|Publication number||US2130735 A|
|Publication date||Sep 20, 1938|
|Filing date||Feb 20, 1937|
|Priority date||Jan 16, 1933|
|Publication number||US 2130735 A, US 2130735A, US-A-2130735, US2130735 A, US2130735A|
|Inventors||Eduard Eckardt Emil|
|Original Assignee||Eduard Eckardt Emil|
|Export Citation||BiBTeX, EndNote, RefMan|
|Referenced by (4), Classifications (5)|
|External Links: USPTO, USPTO Assignment, Espacenet|
Sept. 20, 1938. E. E. ECKARDT METHOD OF PRODUCING APRINTING PLATE 0;iginal Filed Nov. 18, 1933 INVENTOR 5w: faunko fez/mo?" A'TTORNEY atented Sept. 20, 1938 p g f 40 present in the individual portions of the image.
METHOD OF PRODUCING A mmme PLATE Emil Eduard Eckardt, Dresden, Germany"- Original application November 18, 1933, Serial No. 698,671. Divided and this application, February 20, 1937, Serial No. 126,933. In Germany December 12, 1932 6 Claims. 95-5.7)
This invention relates to photographic image My invention permits making negative or posibearers, such as plates or films, and to a method tive photographic pictures of any desiredv subof making and reproducing same, such as dejects (persons, articles, scenery, etc.) embodying scribed in my application, Serial No. 698,671, filed the natural screen referred to. From the originals November 18, 1933, of which application this is a copies such as image reproductions, printed re- 5 division.- productions or the like can be produced by any It is an object of my invention to prepare a well known methods of reproduction and printphotographic image bearer so as to facilitate its ing. reproduction and reduce its cost. To this end I It is known that by exposing a light-sensitive eliminate the necessity of using a separate screen silver-halide layer and by developing the exposed 10 a by treating the light-sensitive silver-halide layer layer, a silver image is produced which consists of the plate or film in such a. manner that the of blackened silver particles. A picture obtained silver particles in the layer itself will form a in this manner if positive (known as a lantern screen. slide) may be the final product, or a positive or A separate screen, produced according to one negative picture may be the original for reproofthe old methods and formed of lines interduction, such as phototype, plain printing, lettersecting at right angles is placed between the press printing, copper-plate printing, color printoriginal and a second plate on which the original ing, etc,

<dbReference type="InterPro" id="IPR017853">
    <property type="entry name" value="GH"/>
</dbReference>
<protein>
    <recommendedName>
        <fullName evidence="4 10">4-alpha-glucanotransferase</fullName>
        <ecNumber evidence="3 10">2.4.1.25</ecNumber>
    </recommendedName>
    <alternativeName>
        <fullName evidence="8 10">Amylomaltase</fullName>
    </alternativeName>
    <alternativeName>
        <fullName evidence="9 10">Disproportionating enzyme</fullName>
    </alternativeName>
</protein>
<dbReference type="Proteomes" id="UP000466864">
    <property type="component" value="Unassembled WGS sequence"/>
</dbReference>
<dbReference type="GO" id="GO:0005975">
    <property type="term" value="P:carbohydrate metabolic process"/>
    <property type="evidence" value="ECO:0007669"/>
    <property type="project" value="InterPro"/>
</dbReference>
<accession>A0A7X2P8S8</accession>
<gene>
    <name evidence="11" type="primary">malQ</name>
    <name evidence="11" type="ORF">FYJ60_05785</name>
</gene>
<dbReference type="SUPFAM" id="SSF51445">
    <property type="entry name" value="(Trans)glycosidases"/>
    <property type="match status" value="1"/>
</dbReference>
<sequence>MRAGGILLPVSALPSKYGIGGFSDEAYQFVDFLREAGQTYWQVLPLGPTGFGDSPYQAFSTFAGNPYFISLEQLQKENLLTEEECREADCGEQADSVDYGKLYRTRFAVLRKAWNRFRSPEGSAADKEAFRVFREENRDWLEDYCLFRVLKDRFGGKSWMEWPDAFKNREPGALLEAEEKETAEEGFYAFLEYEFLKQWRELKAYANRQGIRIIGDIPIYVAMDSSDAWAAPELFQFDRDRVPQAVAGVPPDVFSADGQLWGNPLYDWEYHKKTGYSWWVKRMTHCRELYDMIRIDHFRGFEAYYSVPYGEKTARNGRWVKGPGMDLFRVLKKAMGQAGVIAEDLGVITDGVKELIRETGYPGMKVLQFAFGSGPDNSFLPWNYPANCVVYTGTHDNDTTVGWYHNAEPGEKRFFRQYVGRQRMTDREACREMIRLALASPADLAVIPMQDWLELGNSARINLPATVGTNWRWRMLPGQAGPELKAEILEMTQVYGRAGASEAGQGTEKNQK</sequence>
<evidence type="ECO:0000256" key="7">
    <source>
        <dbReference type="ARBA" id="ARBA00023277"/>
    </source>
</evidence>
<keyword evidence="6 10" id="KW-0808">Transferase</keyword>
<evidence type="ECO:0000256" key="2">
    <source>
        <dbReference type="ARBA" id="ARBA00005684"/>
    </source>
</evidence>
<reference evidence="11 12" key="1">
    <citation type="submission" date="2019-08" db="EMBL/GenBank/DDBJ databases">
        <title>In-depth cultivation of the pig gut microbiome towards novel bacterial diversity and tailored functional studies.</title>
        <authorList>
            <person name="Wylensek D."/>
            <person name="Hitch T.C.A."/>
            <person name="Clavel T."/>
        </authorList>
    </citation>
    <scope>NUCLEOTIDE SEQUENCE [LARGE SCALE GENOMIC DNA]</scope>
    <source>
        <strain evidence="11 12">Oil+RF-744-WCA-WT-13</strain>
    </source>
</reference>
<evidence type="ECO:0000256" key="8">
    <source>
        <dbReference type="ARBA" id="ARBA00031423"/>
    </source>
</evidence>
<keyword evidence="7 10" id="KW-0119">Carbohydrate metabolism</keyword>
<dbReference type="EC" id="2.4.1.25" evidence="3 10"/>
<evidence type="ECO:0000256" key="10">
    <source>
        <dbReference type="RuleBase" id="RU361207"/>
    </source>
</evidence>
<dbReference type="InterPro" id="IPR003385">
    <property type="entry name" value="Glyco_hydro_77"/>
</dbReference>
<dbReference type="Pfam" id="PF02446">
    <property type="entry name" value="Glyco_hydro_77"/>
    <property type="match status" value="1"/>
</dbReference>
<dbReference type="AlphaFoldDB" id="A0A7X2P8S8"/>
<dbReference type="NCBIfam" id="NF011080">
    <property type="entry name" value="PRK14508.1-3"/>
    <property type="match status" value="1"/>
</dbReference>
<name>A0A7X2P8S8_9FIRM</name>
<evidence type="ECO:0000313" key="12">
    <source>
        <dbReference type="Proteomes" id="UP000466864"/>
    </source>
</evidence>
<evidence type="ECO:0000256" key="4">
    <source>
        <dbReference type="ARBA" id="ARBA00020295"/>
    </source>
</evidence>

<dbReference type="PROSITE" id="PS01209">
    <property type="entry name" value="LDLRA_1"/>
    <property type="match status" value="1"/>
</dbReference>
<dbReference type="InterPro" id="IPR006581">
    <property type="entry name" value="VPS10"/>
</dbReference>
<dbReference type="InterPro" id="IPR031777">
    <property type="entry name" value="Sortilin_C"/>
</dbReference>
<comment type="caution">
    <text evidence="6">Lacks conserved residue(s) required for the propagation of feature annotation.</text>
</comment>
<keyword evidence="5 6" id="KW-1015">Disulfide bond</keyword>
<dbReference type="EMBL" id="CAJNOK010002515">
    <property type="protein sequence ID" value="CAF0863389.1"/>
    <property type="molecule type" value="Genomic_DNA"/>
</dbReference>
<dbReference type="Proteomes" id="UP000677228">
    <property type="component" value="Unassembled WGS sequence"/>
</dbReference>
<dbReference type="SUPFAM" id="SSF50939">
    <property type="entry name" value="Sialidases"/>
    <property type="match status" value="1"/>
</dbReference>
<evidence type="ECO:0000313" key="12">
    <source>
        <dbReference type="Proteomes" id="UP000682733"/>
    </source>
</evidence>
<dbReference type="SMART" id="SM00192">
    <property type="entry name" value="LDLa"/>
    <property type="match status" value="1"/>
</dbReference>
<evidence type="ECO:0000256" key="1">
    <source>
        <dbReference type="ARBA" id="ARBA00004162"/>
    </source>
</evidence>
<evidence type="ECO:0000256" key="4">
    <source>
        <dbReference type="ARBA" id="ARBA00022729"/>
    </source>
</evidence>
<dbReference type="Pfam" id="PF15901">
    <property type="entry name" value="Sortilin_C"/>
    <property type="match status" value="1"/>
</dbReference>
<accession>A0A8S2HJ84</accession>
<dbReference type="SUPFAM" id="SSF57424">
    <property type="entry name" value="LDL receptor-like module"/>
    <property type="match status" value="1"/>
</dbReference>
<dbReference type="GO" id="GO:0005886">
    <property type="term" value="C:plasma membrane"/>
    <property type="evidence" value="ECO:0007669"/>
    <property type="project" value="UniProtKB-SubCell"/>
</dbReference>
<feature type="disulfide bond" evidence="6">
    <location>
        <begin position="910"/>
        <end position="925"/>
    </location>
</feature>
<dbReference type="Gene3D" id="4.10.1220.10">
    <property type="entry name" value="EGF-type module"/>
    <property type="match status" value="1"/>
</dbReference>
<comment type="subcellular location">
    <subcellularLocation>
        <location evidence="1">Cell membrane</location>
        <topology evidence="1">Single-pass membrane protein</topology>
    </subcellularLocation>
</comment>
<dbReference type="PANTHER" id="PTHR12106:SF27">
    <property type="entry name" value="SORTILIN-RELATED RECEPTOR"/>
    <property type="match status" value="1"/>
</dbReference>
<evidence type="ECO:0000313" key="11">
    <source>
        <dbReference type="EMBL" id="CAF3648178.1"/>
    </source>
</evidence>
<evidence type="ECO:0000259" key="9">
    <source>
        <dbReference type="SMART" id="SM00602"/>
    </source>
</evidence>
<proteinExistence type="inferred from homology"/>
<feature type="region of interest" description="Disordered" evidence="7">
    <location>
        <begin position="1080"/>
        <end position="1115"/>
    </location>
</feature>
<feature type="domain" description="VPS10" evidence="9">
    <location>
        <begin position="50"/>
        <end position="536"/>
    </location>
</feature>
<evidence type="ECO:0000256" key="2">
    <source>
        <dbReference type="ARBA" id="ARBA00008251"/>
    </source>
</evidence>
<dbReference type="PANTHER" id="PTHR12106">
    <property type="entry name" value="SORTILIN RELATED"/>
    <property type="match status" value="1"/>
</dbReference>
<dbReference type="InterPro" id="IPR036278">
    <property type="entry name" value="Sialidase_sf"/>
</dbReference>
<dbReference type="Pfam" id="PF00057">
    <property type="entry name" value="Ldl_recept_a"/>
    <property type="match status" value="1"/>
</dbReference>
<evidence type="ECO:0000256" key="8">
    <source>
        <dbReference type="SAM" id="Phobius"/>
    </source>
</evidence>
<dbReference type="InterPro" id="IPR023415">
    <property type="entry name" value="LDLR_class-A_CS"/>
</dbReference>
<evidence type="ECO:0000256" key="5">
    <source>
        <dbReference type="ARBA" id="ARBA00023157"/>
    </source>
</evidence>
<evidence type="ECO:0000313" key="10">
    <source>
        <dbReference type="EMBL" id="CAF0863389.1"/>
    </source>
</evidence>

s p t g ap d. This necessity of making a In the reproduction of photographic pictures Se e d photograph increases, of Cou t 60 15 as heretofore performed it is possible only to 20 of the operation, and moreover the image or picobtain copies which substantially correspond to ture on the second plate is not altogether satisthe photographic shades of the original, which factory because the lines of the screen show inthe requires the separate screen referred to to be supic-ture, interfering with its contrasts and break- 'perlmposed on the picture. This is undesirable me up t p e by their regular strictly 'g eofor the reasons stated, and particularly if it is 25 etr c a a emen desired toobtain the effect of a line etching, for.
v The natural Screen formed according o he which normal photographic originals cannot be present invention, is, on the other hand, of an. used. V
irregular character. It may consist of continu-' This drawback I eliminate according t my 0115 curves of individual spots- A Screen of vention by forming the natural screen on the 30 s kind s Obviously preferable 110a regular 8 0-, original. With an original of this kind I.may metricscreen of 01d kind because it interobtain reproductions which resemble either a feres far less with'the contours of a photographic 1 1; m made by hand, or a half-tone repr picture than the straight intersecting lines of the a t From positive original havin the d Screen- Being P d in the Silver image natural. screen in the silver image of its silver- 35 of the layer itself, the natural screen adapts ithalide layer. 1 may btai printing plates for self to the various shades of the photographic plain d p erlate printing, offset printing image as its Properties are determined by the and phototype, and from a negative original havamount of blackened silver particles which are mg the natural screen I may obtain printing plates for book and newspaper printing. 40